For the Kyrians, it’s a well-known fact that the Warship Voyager eagerly aided their aggressive neighbors, the Vaskans, in unleashing a weapon of mass destruction against their homeworld. Captain Janeway is a cutthroat who will stop at nothing to get her crew home, Seven of Nine habitually assimilates her enemies and maintains her own small Borg collective onboard, and the Doctor is an android. When the holographic Doctor is awakened, he is aghast at the way his friends have been mischaracterized and sets out to prove what really happened, or else be punished for the genocide they’re accused of committing.
The Voyager cast never got the chance to play in the famous Star Trek Mirror Universe, home to the over-the-top evil versions of our Starfleet heroes, but Living Witness offers Mulgrew, Robert Beltran (Commander Chakotay), and company the opportunity to go full cartoon baddie, all in the name of poignant satire. It’s a bizarre comedy episode with an uncomfortable, but undeniable lesson: Time flattens everything. From a distance, every person, group, or thing becomes either all good or all bad, and that evaluation changes depending on who’s looking, and from where. In order to preserve the nuance of truth, we have to be willing to treat history as a process rather than a product, or else lose all sense of reality.
For fans who hoped that Voyager would lean into its intriguing premise of a motley crew of officers and terrorists having to rough it in the wilderness of space, much of the series turned out to be a real letdown. Almost immediately, the tension between the upstanding Starfleet and scrappy Maquis crewmembers, and the added tension of having to scrape and forage to survive, began to dissolve until Voyager was more or less the same familiar Trek that fans had been getting for the previous seven years. However, early on, there are a few episodes that truly capitalize on the show’s potential. The best example of this is Prime Factors, which introduces a dilemma that divides the crew between those who hold Starfleet’s principles as sacrosanct and those who didn’t sign up for this and just want to go home.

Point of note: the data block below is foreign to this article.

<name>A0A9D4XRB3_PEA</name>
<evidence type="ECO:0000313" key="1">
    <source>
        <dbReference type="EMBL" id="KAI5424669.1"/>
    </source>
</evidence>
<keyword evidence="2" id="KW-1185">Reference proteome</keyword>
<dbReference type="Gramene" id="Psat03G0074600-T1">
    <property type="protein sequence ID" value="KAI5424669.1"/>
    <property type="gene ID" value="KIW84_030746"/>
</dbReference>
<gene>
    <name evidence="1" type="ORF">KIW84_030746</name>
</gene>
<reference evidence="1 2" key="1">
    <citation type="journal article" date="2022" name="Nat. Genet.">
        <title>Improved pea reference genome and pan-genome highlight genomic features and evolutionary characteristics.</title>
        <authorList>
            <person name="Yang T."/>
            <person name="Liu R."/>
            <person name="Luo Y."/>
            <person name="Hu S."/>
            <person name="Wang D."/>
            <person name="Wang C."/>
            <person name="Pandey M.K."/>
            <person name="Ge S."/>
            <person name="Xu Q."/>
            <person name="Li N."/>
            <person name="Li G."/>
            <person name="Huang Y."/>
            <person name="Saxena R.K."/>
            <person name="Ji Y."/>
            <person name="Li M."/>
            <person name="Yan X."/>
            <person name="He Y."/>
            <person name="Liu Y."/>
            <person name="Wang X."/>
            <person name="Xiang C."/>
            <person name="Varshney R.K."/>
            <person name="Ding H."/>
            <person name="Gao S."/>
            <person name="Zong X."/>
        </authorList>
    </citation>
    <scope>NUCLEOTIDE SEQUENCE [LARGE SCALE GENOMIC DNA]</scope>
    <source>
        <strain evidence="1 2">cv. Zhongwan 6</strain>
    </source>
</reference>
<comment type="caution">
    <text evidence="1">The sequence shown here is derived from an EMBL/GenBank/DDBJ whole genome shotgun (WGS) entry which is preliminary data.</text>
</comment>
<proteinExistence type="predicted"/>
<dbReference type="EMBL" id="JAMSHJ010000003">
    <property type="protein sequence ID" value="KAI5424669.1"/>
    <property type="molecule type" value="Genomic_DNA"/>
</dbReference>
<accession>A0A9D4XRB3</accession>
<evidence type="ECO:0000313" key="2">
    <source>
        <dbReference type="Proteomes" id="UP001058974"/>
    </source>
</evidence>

The setup is a terrific reversal of a classic Star Trek problem. A group needs help, but helping them means violating the Prime Directive, which forbids interfering in the internal affairs of other cultures. The twist? This time, our heroes aren’t the technologically advanced institution debating the virtues of foreign intervention, they’re the party in need. The friendly, benevolent Sikarians have the technology to send Voyager home instantly, but their own Prime Directive dictates that they not share it. How do Janeway and company feel when the shoe is on the other foot? How will a divided crew take the news, and will they all be inclined to abide by the Sikarians’ ruling?
It’s a fascinating study of ethics, ethical relativism, and the smugness often projected by even the most well-meaning of privileged do-gooders. How many planets have been a Federation ship’s “problem of the week” to be solved (or not solved) and then forgotten? In Prime Factors, our Starfleet stalwarts experience what it’s like to become someone’s pet cause, and learn that the charity of the privileged and comfortable only lasts as long as it’s convenient and self-gratifying.